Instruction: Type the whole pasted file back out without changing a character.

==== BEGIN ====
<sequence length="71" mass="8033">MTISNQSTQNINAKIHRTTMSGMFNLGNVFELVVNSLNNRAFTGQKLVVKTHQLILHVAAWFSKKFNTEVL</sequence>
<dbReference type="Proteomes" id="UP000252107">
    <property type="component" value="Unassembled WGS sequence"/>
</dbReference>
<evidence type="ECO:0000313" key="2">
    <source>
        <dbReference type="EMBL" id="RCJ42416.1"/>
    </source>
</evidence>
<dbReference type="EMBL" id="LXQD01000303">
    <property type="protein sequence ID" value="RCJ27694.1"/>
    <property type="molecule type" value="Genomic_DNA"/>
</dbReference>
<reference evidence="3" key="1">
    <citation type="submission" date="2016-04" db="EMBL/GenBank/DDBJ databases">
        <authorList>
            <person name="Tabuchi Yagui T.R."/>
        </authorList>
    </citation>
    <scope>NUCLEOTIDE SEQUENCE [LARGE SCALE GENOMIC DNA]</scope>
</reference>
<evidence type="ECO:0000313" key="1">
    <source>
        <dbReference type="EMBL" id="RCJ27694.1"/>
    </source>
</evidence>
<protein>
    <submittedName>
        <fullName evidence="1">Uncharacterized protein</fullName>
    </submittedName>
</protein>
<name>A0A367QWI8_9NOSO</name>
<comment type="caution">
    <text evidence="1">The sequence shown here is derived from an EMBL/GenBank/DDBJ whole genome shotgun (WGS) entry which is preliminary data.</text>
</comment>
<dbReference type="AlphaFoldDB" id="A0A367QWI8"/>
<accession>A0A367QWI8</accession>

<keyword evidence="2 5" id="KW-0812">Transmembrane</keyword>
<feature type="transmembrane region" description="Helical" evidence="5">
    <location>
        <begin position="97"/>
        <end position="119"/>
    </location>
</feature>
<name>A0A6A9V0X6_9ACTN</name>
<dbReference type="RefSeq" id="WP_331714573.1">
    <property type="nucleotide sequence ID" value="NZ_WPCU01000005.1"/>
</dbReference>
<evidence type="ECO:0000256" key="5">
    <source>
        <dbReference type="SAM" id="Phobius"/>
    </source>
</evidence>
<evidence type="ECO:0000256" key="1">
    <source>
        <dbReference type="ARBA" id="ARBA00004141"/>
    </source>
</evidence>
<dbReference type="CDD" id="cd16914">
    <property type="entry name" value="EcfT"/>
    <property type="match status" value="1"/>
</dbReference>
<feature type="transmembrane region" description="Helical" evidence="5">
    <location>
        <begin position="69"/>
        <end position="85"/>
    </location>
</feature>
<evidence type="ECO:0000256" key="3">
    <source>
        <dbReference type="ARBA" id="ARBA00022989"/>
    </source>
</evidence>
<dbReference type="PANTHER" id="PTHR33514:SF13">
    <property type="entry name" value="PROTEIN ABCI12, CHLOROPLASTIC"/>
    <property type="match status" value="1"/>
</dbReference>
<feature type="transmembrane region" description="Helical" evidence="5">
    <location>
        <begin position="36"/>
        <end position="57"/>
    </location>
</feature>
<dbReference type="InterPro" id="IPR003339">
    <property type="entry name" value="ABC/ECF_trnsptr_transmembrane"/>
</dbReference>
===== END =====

<sequence length="71" mass="8033">MTISNQSTQNINAKIHRTTMSGMFNLGNVFELVVNSLNNRAFTGQKLVVKTHQLILHVAAWFSKKFNTEVL</sequence>
<dbReference type="Proteomes" id="UP000252107">
    <property type="component" value="Unassembled WGS sequence"/>
</dbReference>
<evidence type="ECO:0000313" key="2">
    <source>
        <dbReference type="EMBL" id="RCJ42416.1"/>
    </source>
</evidence>
<dbReference type="EMBL" id="LXQD01000303">
    <property type="protein sequence ID" value="RCJ27694.1"/>
    <property type="molecule type" value="Genomic_DNA"/>
</dbReference>
<reference evidence="3" key="1">
    <citation type="submission" date="2016-04" db="EMBL/GenBank/DDBJ databases">
        <authorList>
            <person name="Tabuchi Yagui T.R."/>
        </authorList>
    </citation>
    <scope>NUCLEOTIDE SEQUENCE [LARGE SCALE GENOMIC DNA]</scope>
</reference>
<evidence type="ECO:0000313" key="1">
    <source>
        <dbReference type="EMBL" id="RCJ27694.1"/>
    </source>
</evidence>
<protein>
    <submittedName>
        <fullName evidence="1">Uncharacterized protein</fullName>
    </submittedName>
</protein>
<name>A0A367QWI8_9NOSO</name>
<comment type="caution">
    <text evidence="1">The sequence shown here is derived from an EMBL/GenBank/DDBJ whole genome shotgun (WGS) entry which is preliminary data.</text>
</comment>
<dbReference type="AlphaFoldDB" id="A0A367QWI8"/>
<accession>A0A367QWI8</accession>

<keyword evidence="2 5" id="KW-0812">Transmembrane</keyword>
<feature type="transmembrane region" description="Helical" evidence="5">
    <location>
        <begin position="97"/>
        <end position="119"/>
    </location>
</feature>
<name>A0A6A9V0X6_9ACTN</name>
<dbReference type="RefSeq" id="WP_331714573.1">
    <property type="nucleotide sequence ID" value="NZ_WPCU01000005.1"/>
</dbReference>
<evidence type="ECO:0000256" key="5">
    <source>
        <dbReference type="SAM" id="Phobius"/>
    </source>
</evidence>
<evidence type="ECO:0000256" key="1">
    <source>
        <dbReference type="ARBA" id="ARBA00004141"/>
    </source>
</evidence>
<dbReference type="CDD" id="cd16914">
    <property type="entry name" value="EcfT"/>
    <property type="match status" value="1"/>
</dbReference>
<feature type="transmembrane region" description="Helical" evidence="5">
    <location>
        <begin position="69"/>
        <end position="85"/>
    </location>
</feature>
<evidence type="ECO:0000256" key="3">
    <source>
        <dbReference type="ARBA" id="ARBA00022989"/>
    </source>
</evidence>
<dbReference type="PANTHER" id="PTHR33514:SF13">
    <property type="entry name" value="PROTEIN ABCI12, CHLOROPLASTIC"/>
    <property type="match status" value="1"/>
</dbReference>
<feature type="transmembrane region" description="Helical" evidence="5">
    <location>
        <begin position="36"/>
        <end position="57"/>
    </location>
</feature>
<dbReference type="InterPro" id="IPR003339">
    <property type="entry name" value="ABC/ECF_trnsptr_transmembrane"/>
</dbReference>